THE LONG VIEW
A coalition and not a force
EARLY this year, colleague Bel Cunanan said a third force was guaranteed to lose; her fellow traveler, columnist Emil Jurado, chirped along the same lines in his column.
But I beg to differ with them, though of course they’ve been around far, far longer than I have, and I can personally recall only what I have gleaned from the accounts of their contemporaries and from relevant literature. I do believe the third force in senatorial elections is a venerable political reality and plays a crucial role in politically superheated situations.
In normal circumstances, there’s the opposition and the administration, the party in power and the one eager to replace it. But there are times when both the majority and minority parties come to resemble each other too much; and when party identities, which naturally evolve over time, are pressured into evolving even faster by the emergence of a third force.
In 1922, the dominant Nacionalista majority and the Democrata minority were challenged when a splinter from the majority became the first third force, the Collectivistas. This inaugurated a period of change that was only resolved in 1933, when the Democratas merged with the Nacionalista Antis to oppose the Nacionalista Pros. The Collectevistas won in the Senate in 1922; they also won in the House but lacked the numbers to seize power without a coalition; its unhappy reunion with the Nacionalistas meant that with the second split in 1933, they more sensibly coalesced with the Democratas who abolished themselves.
A third force was going to be formalized by President Ramon Magsaysay who was exasperated with both the Nacionalista Party and the Liberal Party; he wanted to set up a new party along the lines of the 1922 and 1933 breakaway parties. But without Magsaysay’s charisma and political will, his political heirs suffered a debacle in the 1959 elections. The Grand Alliance, composed of Manuel Manahan, Raul Manglapus and Ambrosio Padilla, were trounced. The administration Nacionalistas obtained five Senate seats, the opposition Liberals (who broke their alliance with the Magsaysay loyalists) won three seats. By all accounts, the two winning parties simply divided the Grand Alliance’s votes among themselves.
But the defeated “third force” achieved a kind of posthumous vindication. Its star reformers would dominate the political discussion thereafter until the Marcos era. As shown when Marcos (and the opposition Liberals) received a posthumous slap with the victory, from beyond the grave, of an independent, Gaudencio Antonino in 1967. The point is that a “third force” can be a force of one, or two, or three.
In an era of stronger parties though, ruling parties would retain the House, even if their presidential candidates lost. In 1953, the Magsaysay Nacionalista landslide saw him become president with a Liberal majority in the House; in 1961, Diosdado Macapagal became a Liberal president but with a Nacionalista-dominated House; when he lost to Nacionalista Marcos in 1965, the House elected was ironically Liberal-dominated; and the former parties of presidents dominated the 1992 and 1998 elections where their presidential candidates lost.
I’ve said I’m instinctively sympathetic to the idea of a third force. But the so-called “third force” today is a traditional coalition; it shouldn’t pretend to be different simply because it’s more ambivalent about the President. That’s not a political virtue; it’s old-fashioned pragmatism that looks to 2010 in expectation of being the nucleus of the next party in power.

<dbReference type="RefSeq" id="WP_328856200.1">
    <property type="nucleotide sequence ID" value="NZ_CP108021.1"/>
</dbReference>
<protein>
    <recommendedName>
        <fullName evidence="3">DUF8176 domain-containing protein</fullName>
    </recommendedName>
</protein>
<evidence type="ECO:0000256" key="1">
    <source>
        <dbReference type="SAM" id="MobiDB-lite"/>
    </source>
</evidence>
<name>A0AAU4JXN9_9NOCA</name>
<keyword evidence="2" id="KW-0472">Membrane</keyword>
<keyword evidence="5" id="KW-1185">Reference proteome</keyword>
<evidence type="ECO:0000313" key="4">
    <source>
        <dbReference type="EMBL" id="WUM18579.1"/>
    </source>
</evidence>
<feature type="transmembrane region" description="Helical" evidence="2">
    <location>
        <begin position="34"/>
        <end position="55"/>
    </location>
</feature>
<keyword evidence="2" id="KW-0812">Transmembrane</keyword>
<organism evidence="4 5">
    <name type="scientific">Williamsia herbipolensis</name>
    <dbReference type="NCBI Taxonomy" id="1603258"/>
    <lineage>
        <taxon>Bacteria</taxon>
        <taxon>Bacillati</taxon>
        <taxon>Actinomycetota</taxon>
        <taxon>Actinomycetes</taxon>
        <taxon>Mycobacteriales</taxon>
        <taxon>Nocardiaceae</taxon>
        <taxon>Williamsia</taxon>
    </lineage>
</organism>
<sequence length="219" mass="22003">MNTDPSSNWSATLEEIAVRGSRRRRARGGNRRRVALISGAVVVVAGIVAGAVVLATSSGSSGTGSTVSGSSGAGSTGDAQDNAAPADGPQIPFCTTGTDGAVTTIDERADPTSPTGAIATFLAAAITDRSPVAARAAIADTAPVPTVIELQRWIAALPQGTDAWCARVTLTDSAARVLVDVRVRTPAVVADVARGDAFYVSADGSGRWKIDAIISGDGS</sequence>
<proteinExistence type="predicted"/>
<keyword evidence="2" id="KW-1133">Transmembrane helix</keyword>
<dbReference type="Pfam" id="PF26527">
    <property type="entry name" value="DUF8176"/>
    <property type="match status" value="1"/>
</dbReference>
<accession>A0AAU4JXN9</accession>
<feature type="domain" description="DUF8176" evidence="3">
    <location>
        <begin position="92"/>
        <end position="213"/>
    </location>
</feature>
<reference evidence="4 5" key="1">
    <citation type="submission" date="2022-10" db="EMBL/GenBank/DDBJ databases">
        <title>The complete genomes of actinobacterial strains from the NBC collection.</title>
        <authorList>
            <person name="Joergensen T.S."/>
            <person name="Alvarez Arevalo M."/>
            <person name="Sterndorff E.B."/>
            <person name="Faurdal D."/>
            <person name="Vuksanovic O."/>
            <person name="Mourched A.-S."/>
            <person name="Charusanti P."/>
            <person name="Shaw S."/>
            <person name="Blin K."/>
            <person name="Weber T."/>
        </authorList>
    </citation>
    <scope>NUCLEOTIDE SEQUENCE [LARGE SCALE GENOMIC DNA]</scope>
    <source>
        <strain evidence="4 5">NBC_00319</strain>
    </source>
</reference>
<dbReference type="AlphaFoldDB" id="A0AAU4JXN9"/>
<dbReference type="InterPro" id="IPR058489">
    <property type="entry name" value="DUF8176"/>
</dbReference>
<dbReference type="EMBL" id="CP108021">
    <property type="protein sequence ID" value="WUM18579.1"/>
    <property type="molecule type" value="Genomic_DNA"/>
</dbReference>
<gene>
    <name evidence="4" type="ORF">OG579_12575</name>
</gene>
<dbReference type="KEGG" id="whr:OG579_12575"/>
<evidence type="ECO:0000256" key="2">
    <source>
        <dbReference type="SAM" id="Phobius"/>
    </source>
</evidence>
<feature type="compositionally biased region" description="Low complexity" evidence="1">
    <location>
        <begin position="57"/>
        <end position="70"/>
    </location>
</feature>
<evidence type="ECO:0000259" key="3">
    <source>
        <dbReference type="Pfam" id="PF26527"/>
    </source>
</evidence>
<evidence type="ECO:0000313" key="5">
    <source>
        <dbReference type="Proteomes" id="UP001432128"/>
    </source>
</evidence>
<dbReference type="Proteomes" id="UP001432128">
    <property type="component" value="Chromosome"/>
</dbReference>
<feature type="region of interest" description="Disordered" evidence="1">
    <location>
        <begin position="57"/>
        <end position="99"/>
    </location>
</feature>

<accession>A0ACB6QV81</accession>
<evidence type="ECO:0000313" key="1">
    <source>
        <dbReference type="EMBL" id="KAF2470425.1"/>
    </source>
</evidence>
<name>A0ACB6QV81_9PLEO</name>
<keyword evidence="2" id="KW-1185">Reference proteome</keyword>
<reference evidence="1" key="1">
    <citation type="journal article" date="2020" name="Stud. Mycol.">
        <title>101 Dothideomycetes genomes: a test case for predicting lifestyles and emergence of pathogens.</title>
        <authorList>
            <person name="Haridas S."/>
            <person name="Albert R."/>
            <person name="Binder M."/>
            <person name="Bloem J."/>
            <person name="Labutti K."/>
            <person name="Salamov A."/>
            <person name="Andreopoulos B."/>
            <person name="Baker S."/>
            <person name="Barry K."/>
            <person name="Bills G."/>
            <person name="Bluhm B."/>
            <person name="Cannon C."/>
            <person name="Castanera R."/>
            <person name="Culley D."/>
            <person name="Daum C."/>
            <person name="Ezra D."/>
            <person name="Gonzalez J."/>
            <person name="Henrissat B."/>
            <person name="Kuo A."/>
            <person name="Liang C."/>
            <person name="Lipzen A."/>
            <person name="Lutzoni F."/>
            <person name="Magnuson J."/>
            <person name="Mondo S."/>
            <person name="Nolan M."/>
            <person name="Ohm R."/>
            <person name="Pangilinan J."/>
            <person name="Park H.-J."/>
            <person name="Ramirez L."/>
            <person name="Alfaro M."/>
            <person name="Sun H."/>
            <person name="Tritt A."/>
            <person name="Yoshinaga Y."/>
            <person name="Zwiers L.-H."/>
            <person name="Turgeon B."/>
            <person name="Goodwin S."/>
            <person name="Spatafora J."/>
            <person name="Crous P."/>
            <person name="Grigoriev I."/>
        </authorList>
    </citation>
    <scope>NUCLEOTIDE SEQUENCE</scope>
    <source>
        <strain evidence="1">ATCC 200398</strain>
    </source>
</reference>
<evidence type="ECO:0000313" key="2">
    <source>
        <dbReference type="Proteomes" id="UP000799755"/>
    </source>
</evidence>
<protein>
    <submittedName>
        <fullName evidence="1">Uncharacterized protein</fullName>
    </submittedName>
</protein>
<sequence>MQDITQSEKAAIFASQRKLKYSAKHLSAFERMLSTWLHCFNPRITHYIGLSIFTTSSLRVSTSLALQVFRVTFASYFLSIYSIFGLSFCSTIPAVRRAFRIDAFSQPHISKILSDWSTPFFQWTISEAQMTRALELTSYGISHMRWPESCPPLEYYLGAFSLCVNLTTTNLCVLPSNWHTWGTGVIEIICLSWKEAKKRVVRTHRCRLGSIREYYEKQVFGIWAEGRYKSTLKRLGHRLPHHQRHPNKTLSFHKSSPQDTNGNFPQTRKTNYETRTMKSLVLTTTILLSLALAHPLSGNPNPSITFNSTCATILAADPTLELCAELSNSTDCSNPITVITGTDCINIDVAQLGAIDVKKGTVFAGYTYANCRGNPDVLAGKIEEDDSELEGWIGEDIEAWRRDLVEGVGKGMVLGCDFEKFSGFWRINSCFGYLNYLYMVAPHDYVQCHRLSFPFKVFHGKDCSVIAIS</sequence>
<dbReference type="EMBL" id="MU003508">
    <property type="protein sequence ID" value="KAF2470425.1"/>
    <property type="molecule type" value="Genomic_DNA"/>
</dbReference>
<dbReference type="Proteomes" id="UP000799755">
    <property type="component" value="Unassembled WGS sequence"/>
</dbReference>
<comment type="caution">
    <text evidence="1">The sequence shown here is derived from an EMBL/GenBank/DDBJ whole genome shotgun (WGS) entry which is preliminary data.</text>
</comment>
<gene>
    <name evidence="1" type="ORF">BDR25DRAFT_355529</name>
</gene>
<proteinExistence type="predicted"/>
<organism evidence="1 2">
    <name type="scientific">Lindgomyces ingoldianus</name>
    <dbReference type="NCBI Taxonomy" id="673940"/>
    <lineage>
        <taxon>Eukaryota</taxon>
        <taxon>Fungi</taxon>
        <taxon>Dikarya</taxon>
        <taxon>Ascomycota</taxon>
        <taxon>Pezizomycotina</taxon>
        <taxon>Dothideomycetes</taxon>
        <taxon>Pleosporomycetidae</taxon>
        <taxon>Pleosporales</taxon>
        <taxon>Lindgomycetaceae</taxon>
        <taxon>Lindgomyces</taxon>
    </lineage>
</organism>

I strongly feel the opposition deserves credit. If anything’s been achieved so far, it’s to make doubly difficult an extension of the present administration past 2010 by means of a one-party, unicameral parliament. Still, as we get closer to 2010, the end of the Arroyo era means that we must pay attention to what will come next – which shouldn’t involve backsliding to the Joseph Estrada years or more of the unedifying style of governance of the present dispensation.
If only President Gloria Macapagal-Arroyo showed an inclination to purge her administration of its more notorious fixtures and to rededicate herself to democratic ways, I’d say national reconciliation would become an irresistible urge – but that seems unlikely, given the fact that the administration refuses to even contemplate turning the coming elections into a clear referendum on itself. At least in public. In private – the leaked briefing Secretary Eduardo Ermita had with government publicists revealed – the Palace knows May is a referendum on two levels: at the House and at the Senate. If the President wins the House but loses the Senate, then it’s the status quo; if she loses both, her presidency may prematurely end. If she wins both, she’s home free – and can preside over “achieving First World status in 20 years.”
The conventional wisdom or traditional view is that senatorial elections, particularly during midterms, serve as a referendum on the sitting administration. The voters think similarly – more often than not, generation after generation. Sometimes, as in 1933 and 1967, the result is a decisive showdown. In other years, as in 1967, 1987, 2001 and 2004, there are mixed results. Much has been said recently, though, that regardless of the public’s verdict on the Senate, with impeachment being part of the issues raised, the House will be contested, too. And that the administration will retain the House. In any way it has to.
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Ferdinand E. Marcos
Manuel L. Quezon
Raul S. Manglapus
The Long View